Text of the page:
Vermont’s agritourism industry is bustling with baking, cheese-making classes and more
Summer is a time for road trips and discovering hidden gems off the beaten path across America. With that in mind, I joined the scores of road warriors in search of an adventure fueled by farms and food.
My road less-traveled led me to Vermont to experience the sites, smells and tastes of The Green Mountain State. Vermont is known for its commitment to agritourism, a type of travel that focuses on how food and drink are made at the source. Agritourism supports locally-owned businesses and family farms all across the country, yielding roughly $704 million in sales nationwide, according to the U.S. Census of Agriculture.
I discovered that Vermont is truly an agritourism paradise. The state is filled with well-known producers and brands such as Ben & Jerry’s Ice Cream and Cabot Cheese. And while it is possible to visit both of these company’s factories, I chose to seek out less corporate locations.
We started our trip near Burlington, a charming college town on the banks of the majestic Lake Champlain. There we stayed at The Essex, billed as a “culinary resort.” Upon arrival, guests will first notice that the check-in desk doubles as a pastry counter brimming with baked goods. Cooking demonstrations fill the lobby, and cooking classes are available at an additional cost. The restaurants on the premises serve dishes made with fresh, locally sourced ingredients including those grown in the chef’s garden on the property.
Food is the theme in every detail at The Essex. Even the in-room guide looks like the iconic red-and-white-checked cover of a classic Better Homes & Gardens Cookbook.
Needless to say, I loved this place— and its blueberry galette.
From Burlington, we headed south with a mission to find farms that produced cheese and maple, two products that have put Vermont agriculture on the map. (Vermont is ranked number 10 in the country for cheese production, churning out over 127 million pounds of cheese a year.) We managed to find one small slice of Vermont’s cheese producing empire at Shelburne Farms, located in a town of the same name. There are several options for visitors at Shelburne, including a guided farm tour. The farm has an inn with a farm-to-table restaurant, as well as a small bakery and snack cart. People can also walk the numerous trails on their own to explore the grounds, or simply take the tractor-drawn wagon up to the main building.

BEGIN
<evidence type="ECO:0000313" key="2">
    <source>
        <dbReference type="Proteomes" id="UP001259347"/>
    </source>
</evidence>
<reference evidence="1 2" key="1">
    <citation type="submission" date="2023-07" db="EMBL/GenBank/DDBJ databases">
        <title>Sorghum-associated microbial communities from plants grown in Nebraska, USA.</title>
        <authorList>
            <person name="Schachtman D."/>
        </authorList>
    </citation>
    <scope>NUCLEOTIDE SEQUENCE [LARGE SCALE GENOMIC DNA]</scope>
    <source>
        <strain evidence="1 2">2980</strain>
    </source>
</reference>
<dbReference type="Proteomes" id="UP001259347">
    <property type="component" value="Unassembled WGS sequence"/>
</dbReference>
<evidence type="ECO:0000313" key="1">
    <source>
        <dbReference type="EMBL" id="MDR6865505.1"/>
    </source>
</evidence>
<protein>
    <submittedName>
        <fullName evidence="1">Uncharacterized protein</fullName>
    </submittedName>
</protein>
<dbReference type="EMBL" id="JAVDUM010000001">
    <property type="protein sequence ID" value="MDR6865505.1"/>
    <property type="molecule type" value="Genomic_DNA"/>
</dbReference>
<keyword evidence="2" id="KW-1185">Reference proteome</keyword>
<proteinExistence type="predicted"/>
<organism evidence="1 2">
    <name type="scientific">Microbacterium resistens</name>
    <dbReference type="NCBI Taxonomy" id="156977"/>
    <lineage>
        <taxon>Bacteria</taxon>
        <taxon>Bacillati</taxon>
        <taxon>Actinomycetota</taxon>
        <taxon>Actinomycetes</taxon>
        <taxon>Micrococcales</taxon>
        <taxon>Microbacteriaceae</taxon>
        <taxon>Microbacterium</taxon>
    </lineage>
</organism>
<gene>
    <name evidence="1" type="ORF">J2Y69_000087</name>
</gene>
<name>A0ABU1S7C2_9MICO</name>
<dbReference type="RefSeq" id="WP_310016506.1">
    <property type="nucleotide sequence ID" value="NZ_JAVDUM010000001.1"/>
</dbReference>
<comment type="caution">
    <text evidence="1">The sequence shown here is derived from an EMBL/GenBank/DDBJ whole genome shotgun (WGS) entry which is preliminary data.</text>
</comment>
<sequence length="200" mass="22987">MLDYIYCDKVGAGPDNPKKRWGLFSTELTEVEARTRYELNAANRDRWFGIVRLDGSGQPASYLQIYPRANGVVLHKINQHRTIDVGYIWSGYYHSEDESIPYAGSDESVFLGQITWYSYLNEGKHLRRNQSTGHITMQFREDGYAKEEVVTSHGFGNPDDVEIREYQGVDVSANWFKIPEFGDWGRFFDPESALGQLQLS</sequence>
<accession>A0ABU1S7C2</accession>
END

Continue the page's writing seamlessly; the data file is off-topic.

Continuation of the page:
Upon boarding the shuttle, our tractor driver told the group that he had grown up on the farm, which is now run as a non-profit for educational purposes. The stories he shared of his childhood on the farm colored a rich history of generations who have tended to the land and animals and handled the cheesemaking duties at Shelburne.
Our cheese “guide” was equally invested in sharing the art and science of making cheese. I now know more about pasteurization and raw milk than I ever thought I would, and it’s these personal insights that make visiting a working farm so interesting and meaningful.
We left Shelburne Farms with a cheesy grin and continued down Route 7 on the hunt for a maple producer. Vermont is king when it comes to maple — it’s the number 1 producer of the sweet sap in the U.S., pumping out more than 2 million gallons in the last year alone.
In Ferrisburgh, we stopped at Dakin Farm, whose tagline is “What Vermont Tastes Like.” Dakin Farm has been harvesting maple and making syrup in its sugarhouse for almost 60 years. Visitors can go watch the production process through glass windows and learn about the history of maple production from a video presentation as well. I, of course, went to town buying all-things-maple in their large factory store, which offers a wide variety of products including meats smoked and cured on site.
Now that we got our maple fix, it was time to head toward our final destination, King Arthur Flour in Norwich, located almost two hours due southeast. But seeing as any good road trip has at least one unscheduled detour, we stumbled upon the Woodchuck Cider distillery in Middlebury. Founded in 1991, Woodchuck is distributed nationally. We took a walk around the factory and checked out the bar menu which offered an extensive array of hard ciders. (Since we were driving, there was no drinking for us. However, I did come away with some Woodchuck swag because I couldn’t resist that cute critter mascot.)
Finally, after traversing the state and crossing the national forest, we arrived in Norwich on a Saturday evening. To be honest, Norwich is basically a crossroads on the Vermont-New Hampshire border. The only action in this tiny town is King Arthur Flour, a baking paradise fueled by flour since the 1700s. Even though there isn’t much around Norwich, it is absolutely worth the trek just to check out King Arthur Flour. I scheduled this whole trip around a pie-making class I signed up for here — I am biased, because I am a passionate hobby baker, but King Arthur Flour made all of my culinary dreams come true. The heavenly scent of fresh-baked bread greets your nose like an old friend at the door.
After floating right to the in-house café, hang a left into their huge store. King Arthur offers an extensive range of bakeware, cooking tools and special ingredients to make the perfect pastry. It took a lot of will power to stop myself from bringing the entire place home with me, but it wouldn’t fit in my carry-on bag, anyway.
I explored, ate and learned on my trip to Vermont. But most importantly, I got to support local businesses and farms that are the backbone of our American economy and our American story.
And if you can’t make it to Vermont, there are a number of agritourism activities to try all across the country. It’s likely you can find an agriculture adventure right in your backyard.